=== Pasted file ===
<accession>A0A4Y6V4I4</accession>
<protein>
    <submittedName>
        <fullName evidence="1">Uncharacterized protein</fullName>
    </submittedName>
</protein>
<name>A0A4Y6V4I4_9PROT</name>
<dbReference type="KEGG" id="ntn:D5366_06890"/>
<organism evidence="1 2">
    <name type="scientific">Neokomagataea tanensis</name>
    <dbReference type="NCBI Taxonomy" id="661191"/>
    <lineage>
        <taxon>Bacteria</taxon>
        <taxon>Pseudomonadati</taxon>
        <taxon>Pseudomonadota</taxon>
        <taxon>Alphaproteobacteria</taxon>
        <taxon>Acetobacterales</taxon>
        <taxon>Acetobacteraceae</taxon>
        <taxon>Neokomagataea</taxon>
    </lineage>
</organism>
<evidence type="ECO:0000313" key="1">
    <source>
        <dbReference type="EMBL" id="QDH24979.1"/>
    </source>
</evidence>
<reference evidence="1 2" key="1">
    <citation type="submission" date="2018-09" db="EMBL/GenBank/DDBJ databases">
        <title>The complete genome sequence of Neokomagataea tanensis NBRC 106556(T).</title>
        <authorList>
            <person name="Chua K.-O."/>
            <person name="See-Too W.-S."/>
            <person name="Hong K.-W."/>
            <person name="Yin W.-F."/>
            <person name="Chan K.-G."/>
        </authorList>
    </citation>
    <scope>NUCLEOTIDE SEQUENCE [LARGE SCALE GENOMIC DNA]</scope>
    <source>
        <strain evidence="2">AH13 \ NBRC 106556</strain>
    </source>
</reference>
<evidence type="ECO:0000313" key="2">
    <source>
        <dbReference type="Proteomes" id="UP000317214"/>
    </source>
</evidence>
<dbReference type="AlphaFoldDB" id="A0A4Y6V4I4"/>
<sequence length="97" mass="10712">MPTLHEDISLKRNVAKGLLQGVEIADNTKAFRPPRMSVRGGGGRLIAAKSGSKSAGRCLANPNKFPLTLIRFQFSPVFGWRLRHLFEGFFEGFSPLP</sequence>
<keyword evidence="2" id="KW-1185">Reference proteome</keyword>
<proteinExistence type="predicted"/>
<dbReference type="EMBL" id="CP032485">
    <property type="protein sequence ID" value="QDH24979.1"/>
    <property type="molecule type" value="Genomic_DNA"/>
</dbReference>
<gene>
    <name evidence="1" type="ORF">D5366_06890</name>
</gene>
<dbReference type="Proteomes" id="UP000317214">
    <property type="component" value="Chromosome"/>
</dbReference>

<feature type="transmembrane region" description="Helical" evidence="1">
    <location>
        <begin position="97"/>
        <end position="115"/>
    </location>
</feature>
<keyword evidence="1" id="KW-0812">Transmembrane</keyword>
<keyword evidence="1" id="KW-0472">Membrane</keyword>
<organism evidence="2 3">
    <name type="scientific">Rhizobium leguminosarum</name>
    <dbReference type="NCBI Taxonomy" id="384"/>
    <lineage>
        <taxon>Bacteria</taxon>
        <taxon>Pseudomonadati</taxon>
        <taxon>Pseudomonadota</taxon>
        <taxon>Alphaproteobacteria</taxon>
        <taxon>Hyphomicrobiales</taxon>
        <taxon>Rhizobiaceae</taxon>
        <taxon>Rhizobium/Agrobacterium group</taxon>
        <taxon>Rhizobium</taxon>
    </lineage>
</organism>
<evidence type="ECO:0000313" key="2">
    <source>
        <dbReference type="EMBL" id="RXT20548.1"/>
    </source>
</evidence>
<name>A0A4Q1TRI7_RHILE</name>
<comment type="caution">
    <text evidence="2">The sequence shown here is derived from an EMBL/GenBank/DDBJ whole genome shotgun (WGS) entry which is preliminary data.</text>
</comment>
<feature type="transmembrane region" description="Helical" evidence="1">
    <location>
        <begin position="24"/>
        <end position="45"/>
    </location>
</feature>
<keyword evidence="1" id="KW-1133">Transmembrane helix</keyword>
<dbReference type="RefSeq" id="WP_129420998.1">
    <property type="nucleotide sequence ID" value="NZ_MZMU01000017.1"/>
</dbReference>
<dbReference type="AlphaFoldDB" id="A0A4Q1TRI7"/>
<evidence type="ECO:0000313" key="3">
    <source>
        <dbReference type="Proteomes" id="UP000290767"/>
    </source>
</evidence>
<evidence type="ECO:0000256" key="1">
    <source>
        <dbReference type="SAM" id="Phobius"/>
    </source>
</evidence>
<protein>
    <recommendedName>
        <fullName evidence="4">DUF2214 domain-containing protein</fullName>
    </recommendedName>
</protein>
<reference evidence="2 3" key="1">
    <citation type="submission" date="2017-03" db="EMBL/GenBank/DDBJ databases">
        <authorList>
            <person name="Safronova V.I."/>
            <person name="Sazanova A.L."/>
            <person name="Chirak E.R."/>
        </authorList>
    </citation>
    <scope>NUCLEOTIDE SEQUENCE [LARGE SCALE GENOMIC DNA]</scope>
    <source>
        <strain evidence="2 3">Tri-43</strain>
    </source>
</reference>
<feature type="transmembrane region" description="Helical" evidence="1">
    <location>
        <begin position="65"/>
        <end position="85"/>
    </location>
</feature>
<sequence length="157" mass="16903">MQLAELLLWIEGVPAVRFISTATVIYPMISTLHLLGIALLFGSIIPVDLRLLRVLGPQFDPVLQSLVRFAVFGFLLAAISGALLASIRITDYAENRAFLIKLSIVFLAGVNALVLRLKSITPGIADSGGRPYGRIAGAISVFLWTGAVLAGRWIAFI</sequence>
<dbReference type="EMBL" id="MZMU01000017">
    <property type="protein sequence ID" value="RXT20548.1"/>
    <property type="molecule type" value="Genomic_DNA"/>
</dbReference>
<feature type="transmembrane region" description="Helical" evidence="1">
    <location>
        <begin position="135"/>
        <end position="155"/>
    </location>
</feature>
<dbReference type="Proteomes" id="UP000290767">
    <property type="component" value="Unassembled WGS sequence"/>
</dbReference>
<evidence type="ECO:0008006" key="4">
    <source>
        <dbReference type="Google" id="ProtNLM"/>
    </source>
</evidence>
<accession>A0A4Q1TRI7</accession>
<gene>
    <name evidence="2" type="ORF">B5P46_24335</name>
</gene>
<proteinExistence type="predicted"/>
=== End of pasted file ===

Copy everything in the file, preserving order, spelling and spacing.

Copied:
<accession>A0A4Y6V4I4</accession>
<protein>
    <submittedName>
        <fullName evidence="1">Uncharacterized protein</fullName>
    </submittedName>
</protein>
<name>A0A4Y6V4I4_9PROT</name>
<dbReference type="KEGG" id="ntn:D5366_06890"/>
<organism evidence="1 2">
    <name type="scientific">Neokomagataea tanensis</name>
    <dbReference type="NCBI Taxonomy" id="661191"/>
    <lineage>
        <taxon>Bacteria</taxon>
        <taxon>Pseudomonadati</taxon>
        <taxon>Pseudomonadota</taxon>
        <taxon>Alphaproteobacteria</taxon>
        <taxon>Acetobacterales</taxon>
        <taxon>Acetobacteraceae</taxon>
        <taxon>Neokomagataea</taxon>
    </lineage>
</organism>
<evidence type="ECO:0000313" key="1">
    <source>
        <dbReference type="EMBL" id="QDH24979.1"/>
    </source>
</evidence>
<reference evidence="1 2" key="1">
    <citation type="submission" date="2018-09" db="EMBL/GenBank/DDBJ databases">
        <title>The complete genome sequence of Neokomagataea tanensis NBRC 106556(T).</title>
        <authorList>
            <person name="Chua K.-O."/>
            <person name="See-Too W.-S."/>
            <person name="Hong K.-W."/>
            <person name="Yin W.-F."/>
            <person name="Chan K.-G."/>
        </authorList>
    </citation>
    <scope>NUCLEOTIDE SEQUENCE [LARGE SCALE GENOMIC DNA]</scope>
    <source>
        <strain evidence="2">AH13 \ NBRC 106556</strain>
    </source>
</reference>
<evidence type="ECO:0000313" key="2">
    <source>
        <dbReference type="Proteomes" id="UP000317214"/>
    </source>
</evidence>
<dbReference type="AlphaFoldDB" id="A0A4Y6V4I4"/>
<sequence length="97" mass="10712">MPTLHEDISLKRNVAKGLLQGVEIADNTKAFRPPRMSVRGGGGRLIAAKSGSKSAGRCLANPNKFPLTLIRFQFSPVFGWRLRHLFEGFFEGFSPLP</sequence>
<keyword evidence="2" id="KW-1185">Reference proteome</keyword>
<proteinExistence type="predicted"/>
<dbReference type="EMBL" id="CP032485">
    <property type="protein sequence ID" value="QDH24979.1"/>
    <property type="molecule type" value="Genomic_DNA"/>
</dbReference>
<gene>
    <name evidence="1" type="ORF">D5366_06890</name>
</gene>
<dbReference type="Proteomes" id="UP000317214">
    <property type="component" value="Chromosome"/>
</dbReference>

<feature type="transmembrane region" description="Helical" evidence="1">
    <location>
        <begin position="97"/>
        <end position="115"/>
    </location>
</feature>
<keyword evidence="1" id="KW-0812">Transmembrane</keyword>
<keyword evidence="1" id="KW-0472">Membrane</keyword>
<organism evidence="2 3">
    <name type="scientific">Rhizobium leguminosarum</name>
    <dbReference type="NCBI Taxonomy" id="384"/>
    <lineage>
        <taxon>Bacteria</taxon>
        <taxon>Pseudomonadati</taxon>
        <taxon>Pseudomonadota</taxon>
        <taxon>Alphaproteobacteria</taxon>
        <taxon>Hyphomicrobiales</taxon>
        <taxon>Rhizobiaceae</taxon>
        <taxon>Rhizobium/Agrobacterium group</taxon>
        <taxon>Rhizobium</taxon>
    </lineage>
</organism>
<evidence type="ECO:0000313" key="2">
    <source>
        <dbReference type="EMBL" id="RXT20548.1"/>
    </source>
</evidence>
<name>A0A4Q1TRI7_RHILE</name>
<comment type="caution">
    <text evidence="2">The sequence shown here is derived from an EMBL/GenBank/DDBJ whole genome shotgun (WGS) entry which is preliminary data.</text>
</comment>
<feature type="transmembrane region" description="Helical" evidence="1">
    <location>
        <begin position="24"/>
        <end position="45"/>
    </location>
</feature>
<keyword evidence="1" id="KW-1133">Transmembrane helix</keyword>
<dbReference type="RefSeq" id="WP_129420998.1">
    <property type="nucleotide sequence ID" value="NZ_MZMU01000017.1"/>
</dbReference>
<dbReference type="AlphaFoldDB" id="A0A4Q1TRI7"/>
<evidence type="ECO:0000313" key="3">
    <source>
        <dbReference type="Proteomes" id="UP000290767"/>
    </source>
</evidence>
<evidence type="ECO:0000256" key="1">
    <source>
        <dbReference type="SAM" id="Phobius"/>
    </source>
</evidence>
<protein>
    <recommendedName>
        <fullName evidence="4">DUF2214 domain-containing protein</fullName>
    </recommendedName>
</protein>
<reference evidence="2 3" key="1">
    <citation type="submission" date="2017-03" db="EMBL/GenBank/DDBJ databases">
        <authorList>
            <person name="Safronova V.I."/>
            <person name="Sazanova A.L."/>
            <person name="Chirak E.R."/>
        </authorList>
    </citation>
    <scope>NUCLEOTIDE SEQUENCE [LARGE SCALE GENOMIC DNA]</scope>
    <source>
        <strain evidence="2 3">Tri-43</strain>
    </source>
</reference>
<feature type="transmembrane region" description="Helical" evidence="1">
    <location>
        <begin position="65"/>
        <end position="85"/>
    </location>
</feature>
<sequence length="157" mass="16903">MQLAELLLWIEGVPAVRFISTATVIYPMISTLHLLGIALLFGSIIPVDLRLLRVLGPQFDPVLQSLVRFAVFGFLLAAISGALLASIRITDYAENRAFLIKLSIVFLAGVNALVLRLKSITPGIADSGGRPYGRIAGAISVFLWTGAVLAGRWIAFI</sequence>
<dbReference type="EMBL" id="MZMU01000017">
    <property type="protein sequence ID" value="RXT20548.1"/>
    <property type="molecule type" value="Genomic_DNA"/>
</dbReference>
<feature type="transmembrane region" description="Helical" evidence="1">
    <location>
        <begin position="135"/>
        <end position="155"/>
    </location>
</feature>
<dbReference type="Proteomes" id="UP000290767">
    <property type="component" value="Unassembled WGS sequence"/>
</dbReference>
<evidence type="ECO:0008006" key="4">
    <source>
        <dbReference type="Google" id="ProtNLM"/>
    </source>
</evidence>
<accession>A0A4Q1TRI7</accession>
<gene>
    <name evidence="2" type="ORF">B5P46_24335</name>
</gene>
<proteinExistence type="predicted"/>